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Twana Rose, Who Ripped Off Fellow Tenants, Sentenced to Prison

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​Twana Rose, a former secretary of a Bronx tenants' association who was named to the Voice's Ten Worst Tenants list earlier this month, was sentenced yesterday today in Bronx Supreme Court to between 1.5 and three years in prison.

Rose, along with her mother, Arlether Middleton, who served as the tenants' association president, stole $30,000 from the building's bank account. The pair used the money to pay for credit card, cell phone, and other personal bills.

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Klaus Jacob, Columbia Disaster Expert: Why Closing Indian Point Makes Sense

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In October 2008, the Voice profiled Klaus Jacob, Columbia University's expert on urban environmental disasters. In that story, we examined how the Ivy League school had ignored warnings by its own expert about expanding into areas subject to flooding because of climate change.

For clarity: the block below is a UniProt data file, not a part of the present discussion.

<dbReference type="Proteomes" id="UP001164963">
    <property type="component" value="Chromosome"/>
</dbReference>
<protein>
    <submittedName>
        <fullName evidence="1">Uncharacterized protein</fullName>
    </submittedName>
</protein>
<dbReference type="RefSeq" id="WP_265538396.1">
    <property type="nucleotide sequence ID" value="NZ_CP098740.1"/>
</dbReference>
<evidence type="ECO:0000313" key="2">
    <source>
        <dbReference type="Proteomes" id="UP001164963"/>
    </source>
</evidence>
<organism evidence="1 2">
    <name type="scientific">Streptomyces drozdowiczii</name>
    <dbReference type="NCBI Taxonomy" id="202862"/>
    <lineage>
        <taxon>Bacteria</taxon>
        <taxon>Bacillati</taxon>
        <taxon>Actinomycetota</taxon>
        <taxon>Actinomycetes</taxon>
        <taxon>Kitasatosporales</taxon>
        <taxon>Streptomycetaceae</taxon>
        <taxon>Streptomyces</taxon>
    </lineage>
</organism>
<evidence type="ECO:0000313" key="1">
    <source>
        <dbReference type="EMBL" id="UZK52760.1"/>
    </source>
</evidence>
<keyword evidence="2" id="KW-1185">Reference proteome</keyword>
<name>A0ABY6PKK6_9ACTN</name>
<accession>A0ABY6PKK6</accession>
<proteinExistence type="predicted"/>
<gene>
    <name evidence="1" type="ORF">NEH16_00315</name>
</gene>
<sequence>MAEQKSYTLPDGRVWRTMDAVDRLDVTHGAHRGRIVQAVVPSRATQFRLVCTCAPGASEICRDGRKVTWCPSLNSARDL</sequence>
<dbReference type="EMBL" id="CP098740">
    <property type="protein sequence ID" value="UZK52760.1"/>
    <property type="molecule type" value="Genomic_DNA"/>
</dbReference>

Today we talked with Jacob about the Japan earthquake and about worst-case scenarios that could take place more close to home, including the prospects for nuclear-meltdown at the Indian Point nuclear power plant, located just 38 miles north of New York City, which the Nuclear Regulatory Commission has agreed to make a top priority in a review of seismic risk to plants across the country.

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First Glimpse of a Hoarder's Horror House on the Upper East Side

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312 East 86th Street: What a mess! (Amy Zimmer/dnainfo.com)
​New York City officials finally pried their way inside an infamous junk-filled townhouse at 312 East 86th Street this week, thanks to a court order. But still no glimpse of owner Phyllis Battista, one of the city's most cussed and discussed hoarders.